sensor size - myth vs marketing

Started Mar 18, 2012 | Discussions thread
Great Bustard
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Here's a little more than you wanted to hear.
In reply to jubilatu, Mar 18, 2012

jubilatu wrote:

Recently i read an article regarding the Olympus OMD where the tester said that the little MFT sensor "completely surpass" the 5d2 at ISO 1600 and above (noise, DR, etc).

So, if a sensor 4 time smaller could be better than the bigger one, than also the nikon V1 sensor (for example), could be better than MFT. and if MFT is better than FF, than the nikon V1 is better than canon 5d2, isn't it ?

how much is real physics and how much is pure marketing?

We have to begin with a few basics on noise and DR first. The dominant factors in the noise in a photo are:

  1. The total amount of light that falls on the sensor: Total Light = Exposure x Sensor Area

  2. The proportion of that light recorded by the sensor (QE -- Quantum Efficiency)

  3. The additional noise added by the sensor and supporting hardware (Read Noise)

The photon noise is determined by Total Light and QE. The total noise (N) is the quadrature sum of the photon noise (P) and read noise (R): N = sqrt (P² + R²). The apparent noise in the photo is the ratio of the noise to signal in the photo: NSR = N / S.

The read noise is dominant in the shadows, but the photon noise is dominant elsewhere in the photo.

The DR (Dynamic Range) is the range of light levels where detail can be recorded (the number of stops from the noise floor to the saturation limit).

This site:

http://www.sensorgen.info/

has a list of QE, read noise, and DR figures for various sensors. The DR figures for the sensorgen site are pixel-level measures using the read noise for the noise floor. DxOMark uses the 100% NSR (Noise to Signal Ratio) for the noise floor -- the signal where the read noise and photon noise are the same. In addition, DxOMark gives two measures for DR:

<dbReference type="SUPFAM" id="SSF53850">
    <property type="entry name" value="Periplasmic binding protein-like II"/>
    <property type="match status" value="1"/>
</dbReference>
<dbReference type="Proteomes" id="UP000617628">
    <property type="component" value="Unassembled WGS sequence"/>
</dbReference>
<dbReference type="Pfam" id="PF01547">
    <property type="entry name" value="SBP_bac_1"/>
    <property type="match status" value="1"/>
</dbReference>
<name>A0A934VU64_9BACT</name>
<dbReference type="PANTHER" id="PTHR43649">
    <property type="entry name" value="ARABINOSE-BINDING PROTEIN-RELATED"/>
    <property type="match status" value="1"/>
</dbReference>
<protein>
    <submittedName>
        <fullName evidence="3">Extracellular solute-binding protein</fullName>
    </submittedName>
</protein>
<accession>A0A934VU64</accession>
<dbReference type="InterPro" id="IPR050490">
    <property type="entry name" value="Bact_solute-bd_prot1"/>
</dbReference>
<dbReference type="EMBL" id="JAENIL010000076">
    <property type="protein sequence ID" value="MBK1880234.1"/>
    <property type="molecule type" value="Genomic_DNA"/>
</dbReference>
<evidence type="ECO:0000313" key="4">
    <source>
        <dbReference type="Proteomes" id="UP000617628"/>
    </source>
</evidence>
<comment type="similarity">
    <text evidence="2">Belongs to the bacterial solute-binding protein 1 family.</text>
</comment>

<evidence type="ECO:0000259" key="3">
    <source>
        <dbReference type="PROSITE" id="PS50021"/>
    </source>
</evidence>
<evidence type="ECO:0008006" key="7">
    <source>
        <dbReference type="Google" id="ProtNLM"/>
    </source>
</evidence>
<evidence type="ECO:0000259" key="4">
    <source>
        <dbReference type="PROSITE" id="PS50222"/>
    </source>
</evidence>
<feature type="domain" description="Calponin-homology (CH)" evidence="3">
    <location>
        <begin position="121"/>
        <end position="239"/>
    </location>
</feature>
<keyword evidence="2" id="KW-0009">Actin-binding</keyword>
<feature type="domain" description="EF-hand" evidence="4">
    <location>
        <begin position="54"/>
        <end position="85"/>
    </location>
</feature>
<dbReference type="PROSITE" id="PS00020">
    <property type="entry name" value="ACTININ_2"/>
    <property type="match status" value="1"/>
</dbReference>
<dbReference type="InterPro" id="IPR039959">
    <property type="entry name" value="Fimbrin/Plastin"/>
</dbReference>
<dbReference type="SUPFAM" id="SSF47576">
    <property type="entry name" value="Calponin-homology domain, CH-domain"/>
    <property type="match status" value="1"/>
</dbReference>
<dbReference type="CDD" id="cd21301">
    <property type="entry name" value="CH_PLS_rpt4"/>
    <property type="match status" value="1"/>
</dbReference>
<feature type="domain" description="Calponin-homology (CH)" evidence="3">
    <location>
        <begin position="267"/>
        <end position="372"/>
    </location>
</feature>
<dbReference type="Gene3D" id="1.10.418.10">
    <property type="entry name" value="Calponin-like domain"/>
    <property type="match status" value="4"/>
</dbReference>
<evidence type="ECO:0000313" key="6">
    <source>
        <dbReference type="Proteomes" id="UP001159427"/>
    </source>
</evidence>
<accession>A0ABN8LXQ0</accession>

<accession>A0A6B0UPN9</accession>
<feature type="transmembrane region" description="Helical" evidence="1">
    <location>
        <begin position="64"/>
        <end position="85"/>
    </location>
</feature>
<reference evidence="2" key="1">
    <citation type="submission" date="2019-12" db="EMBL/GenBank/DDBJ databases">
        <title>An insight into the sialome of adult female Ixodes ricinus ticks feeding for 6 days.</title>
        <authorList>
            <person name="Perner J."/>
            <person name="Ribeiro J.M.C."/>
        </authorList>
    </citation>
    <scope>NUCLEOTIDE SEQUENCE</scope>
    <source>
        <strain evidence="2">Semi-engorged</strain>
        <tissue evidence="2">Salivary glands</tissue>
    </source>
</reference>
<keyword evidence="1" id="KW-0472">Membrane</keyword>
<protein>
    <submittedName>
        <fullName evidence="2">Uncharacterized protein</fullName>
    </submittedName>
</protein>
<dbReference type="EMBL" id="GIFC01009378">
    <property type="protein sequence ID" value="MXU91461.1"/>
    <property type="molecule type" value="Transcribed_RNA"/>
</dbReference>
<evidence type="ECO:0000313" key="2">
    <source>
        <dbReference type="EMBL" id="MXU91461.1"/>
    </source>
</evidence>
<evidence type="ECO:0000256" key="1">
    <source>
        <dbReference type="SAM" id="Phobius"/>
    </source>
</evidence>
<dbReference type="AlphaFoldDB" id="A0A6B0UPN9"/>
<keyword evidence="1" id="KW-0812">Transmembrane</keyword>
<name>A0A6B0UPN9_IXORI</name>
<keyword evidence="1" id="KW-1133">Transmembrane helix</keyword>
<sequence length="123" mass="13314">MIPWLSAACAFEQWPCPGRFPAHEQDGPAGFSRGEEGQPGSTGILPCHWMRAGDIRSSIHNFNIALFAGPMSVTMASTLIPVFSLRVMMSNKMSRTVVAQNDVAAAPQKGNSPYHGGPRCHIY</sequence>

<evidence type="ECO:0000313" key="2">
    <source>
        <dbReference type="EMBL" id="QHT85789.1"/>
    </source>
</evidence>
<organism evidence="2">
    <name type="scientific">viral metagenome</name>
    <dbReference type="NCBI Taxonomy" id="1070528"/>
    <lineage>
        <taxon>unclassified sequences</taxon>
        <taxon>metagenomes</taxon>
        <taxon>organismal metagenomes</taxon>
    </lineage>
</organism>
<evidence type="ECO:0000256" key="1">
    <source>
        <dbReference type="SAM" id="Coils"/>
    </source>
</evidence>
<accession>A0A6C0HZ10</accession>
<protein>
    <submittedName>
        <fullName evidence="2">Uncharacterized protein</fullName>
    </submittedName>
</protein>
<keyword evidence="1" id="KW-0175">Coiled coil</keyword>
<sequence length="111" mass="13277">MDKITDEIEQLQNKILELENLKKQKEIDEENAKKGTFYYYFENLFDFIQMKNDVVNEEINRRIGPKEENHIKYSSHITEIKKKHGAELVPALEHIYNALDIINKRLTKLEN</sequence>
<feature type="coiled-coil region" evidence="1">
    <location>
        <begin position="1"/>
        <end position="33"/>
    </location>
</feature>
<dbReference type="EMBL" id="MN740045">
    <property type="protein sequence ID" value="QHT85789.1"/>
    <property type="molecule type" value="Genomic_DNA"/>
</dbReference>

1. Screen -- the DR / pixel

  2. Print -- the DR / area, where the area is one-eight millionth of a photo

Note that two systems with the same DR can have rather different looks to them, because the DR does not account for the photon noise in the photo, but I will skip the specifics for now -- this is already probably more than you wanted to know.

OK, now we can address your question. For a given exposure, four times as much light will fall on a FF sensor than a 4/3 sensor. If the FF sensor and mFT sensor are equally efficient (same QE and read noise), then the FF sensor will have significantly less apparent noise because the signal is four times larger.

In order to trump that, the mFT sensor would need to have four times the QE (impossible, since the max possible QE is 100%, and the 5D2 has a QE of 33%) or significantly less read noise.

In low light, that would be quite a challenge given that the 5D2 has only 3.2 electrons of read noise at ISO 3200. However, at base ISO, the read noise of the 5D2 is quite high, at 28 electrons. On the other hand, the pixel saturation is also quite high at 64600 electrons, which cancels out the high read noise to large extent, leaving the 5D2 with 11.2 stops of DR at base ISO.

So, unless the pixels for the mFT sensor had proportionallyl less read noise, but proportionally the same (or higher) saturation limits, then neither will the DR nor the noise performance be any better.

In other words, it's looking pretty unlikely for this feat to be accomplished unless, of course, there is some very advanced NR (noise reduction) going on in the processing of the mFT photo that is not going on in the processing of the 5D2 photo.

However, I don't see a DR of 12 stops vs the 11.2 stops of the 5D2 as being "reasonable", as well as closing the noise gap by 2/3 of a stop with a sensor that sported a 50% QE.

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